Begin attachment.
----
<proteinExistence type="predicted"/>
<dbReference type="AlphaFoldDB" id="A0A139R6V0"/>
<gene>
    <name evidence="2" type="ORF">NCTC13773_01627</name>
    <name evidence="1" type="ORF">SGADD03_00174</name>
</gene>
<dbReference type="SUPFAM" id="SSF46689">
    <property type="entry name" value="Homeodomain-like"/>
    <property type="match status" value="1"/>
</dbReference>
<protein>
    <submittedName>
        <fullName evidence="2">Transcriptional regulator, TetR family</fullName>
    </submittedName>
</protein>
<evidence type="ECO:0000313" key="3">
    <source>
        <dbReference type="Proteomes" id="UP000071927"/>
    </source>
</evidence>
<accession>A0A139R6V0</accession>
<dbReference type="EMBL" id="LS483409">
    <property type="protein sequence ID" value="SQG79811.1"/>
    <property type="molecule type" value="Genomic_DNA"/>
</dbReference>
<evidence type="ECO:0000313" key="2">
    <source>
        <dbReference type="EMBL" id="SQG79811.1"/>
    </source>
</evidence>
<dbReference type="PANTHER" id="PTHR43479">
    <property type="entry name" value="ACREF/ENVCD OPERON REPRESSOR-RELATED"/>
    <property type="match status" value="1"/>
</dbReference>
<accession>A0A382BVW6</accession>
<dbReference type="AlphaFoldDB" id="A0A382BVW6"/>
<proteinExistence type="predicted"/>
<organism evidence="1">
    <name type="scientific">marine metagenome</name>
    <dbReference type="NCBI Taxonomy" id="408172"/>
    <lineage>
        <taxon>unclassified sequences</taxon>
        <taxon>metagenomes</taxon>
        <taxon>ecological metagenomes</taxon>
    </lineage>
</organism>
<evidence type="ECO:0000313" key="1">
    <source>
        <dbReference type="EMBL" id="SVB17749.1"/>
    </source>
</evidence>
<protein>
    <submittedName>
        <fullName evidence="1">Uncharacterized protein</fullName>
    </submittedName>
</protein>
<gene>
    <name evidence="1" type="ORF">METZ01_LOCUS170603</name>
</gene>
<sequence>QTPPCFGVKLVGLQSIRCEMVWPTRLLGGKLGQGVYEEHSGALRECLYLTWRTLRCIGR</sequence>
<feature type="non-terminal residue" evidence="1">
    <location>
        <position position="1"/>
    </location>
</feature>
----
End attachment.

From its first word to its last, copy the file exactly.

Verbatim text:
<proteinExistence type="predicted"/>
<dbReference type="AlphaFoldDB" id="A0A139R6V0"/>
<gene>
    <name evidence="2" type="ORF">NCTC13773_01627</name>
    <name evidence="1" type="ORF">SGADD03_00174</name>
</gene>
<dbReference type="SUPFAM" id="SSF46689">
    <property type="entry name" value="Homeodomain-like"/>
    <property type="match status" value="1"/>
</dbReference>
<protein>
    <submittedName>
        <fullName evidence="2">Transcriptional regulator, TetR family</fullName>
    </submittedName>
</protein>
<evidence type="ECO:0000313" key="3">
    <source>
        <dbReference type="Proteomes" id="UP000071927"/>
    </source>
</evidence>
<accession>A0A139R6V0</accession>
<dbReference type="EMBL" id="LS483409">
    <property type="protein sequence ID" value="SQG79811.1"/>
    <property type="molecule type" value="Genomic_DNA"/>
</dbReference>
<evidence type="ECO:0000313" key="2">
    <source>
        <dbReference type="EMBL" id="SQG79811.1"/>
    </source>
</evidence>
<dbReference type="PANTHER" id="PTHR43479">
    <property type="entry name" value="ACREF/ENVCD OPERON REPRESSOR-RELATED"/>
    <property type="match status" value="1"/>
</dbReference>
<accession>A0A382BVW6</accession>
<dbReference type="AlphaFoldDB" id="A0A382BVW6"/>
<proteinExistence type="predicted"/>
<organism evidence="1">
    <name type="scientific">marine metagenome</name>
    <dbReference type="NCBI Taxonomy" id="408172"/>
    <lineage>
        <taxon>unclassified sequences</taxon>
        <taxon>metagenomes</taxon>
        <taxon>ecological metagenomes</taxon>
    </lineage>
</organism>
<evidence type="ECO:0000313" key="1">
    <source>
        <dbReference type="EMBL" id="SVB17749.1"/>
    </source>
</evidence>
<protein>
    <submittedName>
        <fullName evidence="1">Uncharacterized protein</fullName>
    </submittedName>
</protein>
<gene>
    <name evidence="1" type="ORF">METZ01_LOCUS170603</name>
</gene>
<sequence>QTPPCFGVKLVGLQSIRCEMVWPTRLLGGKLGQGVYEEHSGALRECLYLTWRTLRCIGR</sequence>
<feature type="non-terminal residue" evidence="1">
    <location>
        <position position="1"/>
    </location>
</feature>